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Is the Yellowstone supervolcano dying ?

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In the event of an eruption the volcano could spew out 2,000 times the debris of Mount Saint Helen's.

The largest known active volcano in the world, the Yellowstone Caldera has gained a lot of media attention in recent years after it was revealed that this sleeping giant had the potential to erupt at any time and cause untold devastation across hundreds of square miles.

Read More: http://www.unexplained-mysteries.com/news/264303/is-the-yellowstone-supervolcano-dying

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Since the researchers concluded this:

The last known eruption took place 70,000 years ago but was a lot smaller than eruptions prior to that and many of Yellowstone's trademark geysers and hot springs have been helping to dissipate some of the energy building up below the surface.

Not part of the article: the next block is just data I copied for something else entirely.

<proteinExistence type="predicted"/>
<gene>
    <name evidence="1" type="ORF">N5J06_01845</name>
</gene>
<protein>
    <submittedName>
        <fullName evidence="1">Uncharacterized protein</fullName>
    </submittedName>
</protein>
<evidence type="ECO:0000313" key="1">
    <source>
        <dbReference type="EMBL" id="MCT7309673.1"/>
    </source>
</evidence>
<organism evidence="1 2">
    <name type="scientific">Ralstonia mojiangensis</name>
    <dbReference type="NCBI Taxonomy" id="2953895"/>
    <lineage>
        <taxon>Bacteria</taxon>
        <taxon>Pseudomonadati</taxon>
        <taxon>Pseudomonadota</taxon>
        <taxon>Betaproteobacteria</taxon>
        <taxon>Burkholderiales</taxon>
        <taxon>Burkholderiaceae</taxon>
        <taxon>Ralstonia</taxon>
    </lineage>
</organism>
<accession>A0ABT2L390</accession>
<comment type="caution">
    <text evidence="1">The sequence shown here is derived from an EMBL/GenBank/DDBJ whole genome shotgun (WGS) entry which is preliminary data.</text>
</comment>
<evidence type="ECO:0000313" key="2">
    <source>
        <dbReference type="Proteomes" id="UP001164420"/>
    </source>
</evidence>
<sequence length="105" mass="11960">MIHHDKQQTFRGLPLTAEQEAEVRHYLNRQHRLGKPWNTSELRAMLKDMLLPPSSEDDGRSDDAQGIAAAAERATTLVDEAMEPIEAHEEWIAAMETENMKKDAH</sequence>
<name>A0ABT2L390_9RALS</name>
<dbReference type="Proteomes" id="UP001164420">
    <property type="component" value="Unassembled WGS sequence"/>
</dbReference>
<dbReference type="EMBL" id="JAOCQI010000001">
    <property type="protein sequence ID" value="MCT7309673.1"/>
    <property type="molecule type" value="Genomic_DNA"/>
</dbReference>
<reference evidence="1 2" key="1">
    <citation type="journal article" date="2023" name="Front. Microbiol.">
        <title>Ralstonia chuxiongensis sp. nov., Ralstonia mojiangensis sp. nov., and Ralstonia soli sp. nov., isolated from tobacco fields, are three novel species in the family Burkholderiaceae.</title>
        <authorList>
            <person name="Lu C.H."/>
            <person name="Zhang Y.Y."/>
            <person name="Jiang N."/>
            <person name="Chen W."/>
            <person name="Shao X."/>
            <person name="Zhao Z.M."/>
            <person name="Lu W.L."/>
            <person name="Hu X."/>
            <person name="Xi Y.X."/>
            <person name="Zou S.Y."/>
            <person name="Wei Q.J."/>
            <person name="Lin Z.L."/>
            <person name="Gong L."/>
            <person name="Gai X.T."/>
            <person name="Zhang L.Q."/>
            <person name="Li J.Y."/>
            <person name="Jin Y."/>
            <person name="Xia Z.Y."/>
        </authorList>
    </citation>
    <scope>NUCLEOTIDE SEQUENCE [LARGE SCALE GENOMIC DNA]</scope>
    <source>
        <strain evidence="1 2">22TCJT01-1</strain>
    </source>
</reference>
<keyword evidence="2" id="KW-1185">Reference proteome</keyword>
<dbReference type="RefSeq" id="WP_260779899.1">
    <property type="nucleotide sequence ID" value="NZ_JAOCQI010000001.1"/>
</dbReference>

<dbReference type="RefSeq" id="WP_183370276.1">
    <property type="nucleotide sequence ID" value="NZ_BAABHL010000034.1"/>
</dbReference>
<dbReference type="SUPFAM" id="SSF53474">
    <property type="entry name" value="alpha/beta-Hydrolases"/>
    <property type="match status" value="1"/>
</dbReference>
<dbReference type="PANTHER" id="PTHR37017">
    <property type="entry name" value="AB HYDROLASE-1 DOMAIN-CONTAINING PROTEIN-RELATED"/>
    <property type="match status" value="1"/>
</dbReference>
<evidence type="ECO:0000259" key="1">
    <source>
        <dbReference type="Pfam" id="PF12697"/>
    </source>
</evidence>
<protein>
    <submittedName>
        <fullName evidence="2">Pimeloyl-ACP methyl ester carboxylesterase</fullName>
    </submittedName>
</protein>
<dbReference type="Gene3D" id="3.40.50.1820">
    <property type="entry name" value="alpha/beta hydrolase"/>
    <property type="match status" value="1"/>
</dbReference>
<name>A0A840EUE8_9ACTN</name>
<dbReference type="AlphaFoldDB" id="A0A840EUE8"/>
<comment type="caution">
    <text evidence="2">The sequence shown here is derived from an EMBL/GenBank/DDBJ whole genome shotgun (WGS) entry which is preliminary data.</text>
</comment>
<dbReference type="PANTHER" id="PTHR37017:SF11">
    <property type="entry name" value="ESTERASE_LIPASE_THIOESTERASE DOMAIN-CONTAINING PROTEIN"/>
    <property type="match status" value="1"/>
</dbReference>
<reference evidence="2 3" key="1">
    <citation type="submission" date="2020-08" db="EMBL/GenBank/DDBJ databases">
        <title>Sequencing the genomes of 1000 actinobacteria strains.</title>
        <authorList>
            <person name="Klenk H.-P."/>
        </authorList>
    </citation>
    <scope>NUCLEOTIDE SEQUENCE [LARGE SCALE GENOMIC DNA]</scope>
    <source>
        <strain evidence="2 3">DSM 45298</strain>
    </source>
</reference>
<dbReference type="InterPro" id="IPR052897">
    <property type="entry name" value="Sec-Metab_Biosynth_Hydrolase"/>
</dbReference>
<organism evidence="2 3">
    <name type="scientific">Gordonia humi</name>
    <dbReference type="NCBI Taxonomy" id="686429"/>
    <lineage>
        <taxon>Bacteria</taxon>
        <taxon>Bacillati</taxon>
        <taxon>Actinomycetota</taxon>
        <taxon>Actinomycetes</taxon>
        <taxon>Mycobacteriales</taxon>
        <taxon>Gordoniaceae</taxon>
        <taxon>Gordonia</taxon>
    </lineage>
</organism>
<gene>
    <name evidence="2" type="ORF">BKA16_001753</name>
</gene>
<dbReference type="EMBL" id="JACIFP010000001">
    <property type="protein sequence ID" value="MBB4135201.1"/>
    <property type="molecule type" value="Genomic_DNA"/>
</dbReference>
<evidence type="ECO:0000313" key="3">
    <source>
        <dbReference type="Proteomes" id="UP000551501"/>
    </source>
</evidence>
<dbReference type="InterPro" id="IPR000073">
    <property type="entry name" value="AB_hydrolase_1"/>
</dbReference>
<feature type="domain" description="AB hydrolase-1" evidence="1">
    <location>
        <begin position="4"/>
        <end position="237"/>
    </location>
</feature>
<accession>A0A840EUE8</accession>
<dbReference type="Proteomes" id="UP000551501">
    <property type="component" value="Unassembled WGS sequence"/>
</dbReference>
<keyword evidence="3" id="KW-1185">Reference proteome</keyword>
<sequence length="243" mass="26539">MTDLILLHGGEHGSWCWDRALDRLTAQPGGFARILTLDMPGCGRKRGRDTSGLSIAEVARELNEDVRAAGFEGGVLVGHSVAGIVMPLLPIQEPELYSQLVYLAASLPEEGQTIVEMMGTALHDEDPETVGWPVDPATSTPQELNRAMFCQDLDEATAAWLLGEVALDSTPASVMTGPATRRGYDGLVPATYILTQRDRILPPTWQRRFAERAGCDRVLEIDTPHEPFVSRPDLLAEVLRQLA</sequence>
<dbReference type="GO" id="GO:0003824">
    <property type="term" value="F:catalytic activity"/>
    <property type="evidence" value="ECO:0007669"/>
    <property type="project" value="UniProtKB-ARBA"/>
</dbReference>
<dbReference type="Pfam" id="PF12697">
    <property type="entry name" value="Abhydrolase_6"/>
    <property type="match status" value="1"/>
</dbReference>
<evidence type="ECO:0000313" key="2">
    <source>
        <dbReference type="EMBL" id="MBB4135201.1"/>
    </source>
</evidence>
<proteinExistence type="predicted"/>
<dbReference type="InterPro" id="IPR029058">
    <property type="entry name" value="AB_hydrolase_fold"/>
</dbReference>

While the research team was keen to emphasize that the volcano is still very much alive, chances are good that we won't see a catastrophic eruption at any time in the foreseeable future.

I'm not going to lose any sleep worrying over this one.

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I am sure somebody will jump in to discredit these findings. Some people just to seem to be able to live with an end of the world scenario looming.

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Opportunity for great celebration; one of the threats to our civilization may not be so serious. Thing is, its a big bubble down there and what is below it may reinvigorate it some day.

Last time I counted there were a couple dozen known ways we could all be wiped out, none of which has more than a minute probability. Still, adding up minute probabilities can end up with a total a good less minute.